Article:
An astronaut aboard the International Space Station used a long lens to photograph an unusual lake in the high Andes Mountains of central Chile. Its two contrasting colors are separated by a narrow bank of sand. Dry desert washes lead down from adjacent highlands, spreading out as alluvial fans on all sides of the lake.
The contrasting colors of Laguna del Negro Francisco are controlled by the salt content of the water on either side of the sand bank. The 5 kilometer-long north basin is orange because it is shallow: evaporation results in salt accumulation that allows salt-loving algae to thrive. These organisms display different colors depending on the temperature and salinity of the water. Previous photos suggest that orange is an uncommon color for this lake, which is usually a light yellow-green.
By contrast, the south basin is fed by a larger watershed and is fresher, deeper, and more permanent. It is rich with wetland vegetation, and the depth of the water helps maintain a dark green color.
Strong westerly winds (from top left) blow most of the year and affect many landforms in the high Andean deserts. The winds promote wave action in the north basin, which is probably responsible for building the curved central sand bank. Wind has had a different effect on the south basin. Here the wind drives several slowly rotating water circulations in the deeper water. Over time, these currents sweep sand from the bank into the lake, forming short capes or spits. Sand spits are typical in shallow lakes, and have been observed by astronauts in other South American lakes.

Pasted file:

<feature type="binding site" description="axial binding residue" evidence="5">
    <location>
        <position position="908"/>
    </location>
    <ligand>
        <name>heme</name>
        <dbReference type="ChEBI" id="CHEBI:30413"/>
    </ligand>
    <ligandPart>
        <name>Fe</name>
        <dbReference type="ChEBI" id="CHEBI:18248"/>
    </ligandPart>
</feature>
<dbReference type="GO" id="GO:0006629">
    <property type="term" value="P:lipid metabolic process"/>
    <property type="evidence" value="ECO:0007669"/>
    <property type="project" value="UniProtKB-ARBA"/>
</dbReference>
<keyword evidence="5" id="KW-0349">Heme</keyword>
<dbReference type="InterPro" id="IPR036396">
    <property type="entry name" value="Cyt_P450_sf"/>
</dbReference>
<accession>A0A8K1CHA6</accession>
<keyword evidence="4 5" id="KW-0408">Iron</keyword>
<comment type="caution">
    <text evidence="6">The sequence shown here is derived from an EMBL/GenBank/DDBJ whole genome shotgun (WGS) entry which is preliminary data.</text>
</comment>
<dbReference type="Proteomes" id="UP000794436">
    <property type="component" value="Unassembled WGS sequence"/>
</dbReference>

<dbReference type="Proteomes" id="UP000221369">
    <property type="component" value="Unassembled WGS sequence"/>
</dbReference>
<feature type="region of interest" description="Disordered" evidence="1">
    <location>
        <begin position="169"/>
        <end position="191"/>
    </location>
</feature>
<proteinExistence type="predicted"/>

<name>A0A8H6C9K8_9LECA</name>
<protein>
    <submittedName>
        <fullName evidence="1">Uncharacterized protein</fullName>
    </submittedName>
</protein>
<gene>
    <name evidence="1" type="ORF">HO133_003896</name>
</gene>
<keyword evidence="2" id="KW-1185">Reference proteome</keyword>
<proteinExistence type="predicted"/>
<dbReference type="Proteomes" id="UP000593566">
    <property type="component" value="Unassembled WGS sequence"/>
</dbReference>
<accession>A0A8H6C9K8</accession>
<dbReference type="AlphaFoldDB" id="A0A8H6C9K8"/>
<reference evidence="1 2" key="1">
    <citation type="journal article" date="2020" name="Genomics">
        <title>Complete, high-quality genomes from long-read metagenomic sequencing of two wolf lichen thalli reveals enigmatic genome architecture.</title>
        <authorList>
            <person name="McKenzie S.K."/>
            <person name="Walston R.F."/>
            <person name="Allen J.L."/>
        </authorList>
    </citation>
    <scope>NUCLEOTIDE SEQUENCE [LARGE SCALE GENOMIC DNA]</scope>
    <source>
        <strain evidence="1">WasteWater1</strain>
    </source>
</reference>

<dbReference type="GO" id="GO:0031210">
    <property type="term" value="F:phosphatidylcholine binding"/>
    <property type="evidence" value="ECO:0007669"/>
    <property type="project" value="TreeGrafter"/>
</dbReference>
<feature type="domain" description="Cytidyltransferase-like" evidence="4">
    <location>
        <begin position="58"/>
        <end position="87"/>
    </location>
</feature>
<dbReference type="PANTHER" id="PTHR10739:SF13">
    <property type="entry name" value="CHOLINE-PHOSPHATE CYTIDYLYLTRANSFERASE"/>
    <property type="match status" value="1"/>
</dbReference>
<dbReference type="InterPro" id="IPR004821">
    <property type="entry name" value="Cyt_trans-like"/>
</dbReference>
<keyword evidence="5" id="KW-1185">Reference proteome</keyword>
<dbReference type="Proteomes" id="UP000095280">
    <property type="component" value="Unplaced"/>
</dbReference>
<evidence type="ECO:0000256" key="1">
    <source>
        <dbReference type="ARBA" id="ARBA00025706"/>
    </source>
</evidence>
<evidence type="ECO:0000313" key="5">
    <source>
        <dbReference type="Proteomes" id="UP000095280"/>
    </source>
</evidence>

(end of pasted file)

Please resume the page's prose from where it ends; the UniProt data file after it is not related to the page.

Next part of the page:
Old shorelines ring Laguna del Negro Francisco, showing that water levels have been sometimes high enough in the past to drown the sand bank and make a single continuous body of water.
Astronaut photograph ISS023-E-5251 was acquired on March 18, 2010, with a Nikon D4 digital camera using an 800 millimeter lens, and is provided by the ISS Crew Earth Observations Facility and the Earth Science and Remote Sensing Unit, Johnson Space Center. The image was taken by a member of the Expedition 23 crew. The image has been cropped and enhanced to improve contrast, and lens artifacts have been removed. The International Space Station Program supports the laboratory as part of the ISS National Lab to help astronauts take pictures of Earth that will be of the greatest value to scientists and the public, and to make those images freely available on the Internet. Additional images taken by astronauts and cosmonauts can be viewed at the NASA/JSC Gateway to Astronaut Photography of Earth. Caption by M. Justin Wilkinson, Texas State University, Jacobs Contract at NASA-JSC.
The Great Salt Lake of northern Utah is a remnant of glacial Lake Bonneville that extended over much of present-day western Utah and into the neighboring states of Nevada and Idaho approximately 32,000 to 14,000 years ago. The north arm of the lake, displayed in this astronaut photograph from April 30, 2007, typically has twice the salinity of the rest of the lake due to impoundment of water by a railroad causeway that crosses the lake from east to west. The causeway restricts water flow, and the separation has led to a striking division in the types of algae and bacteria found in the north and south arms of the lake.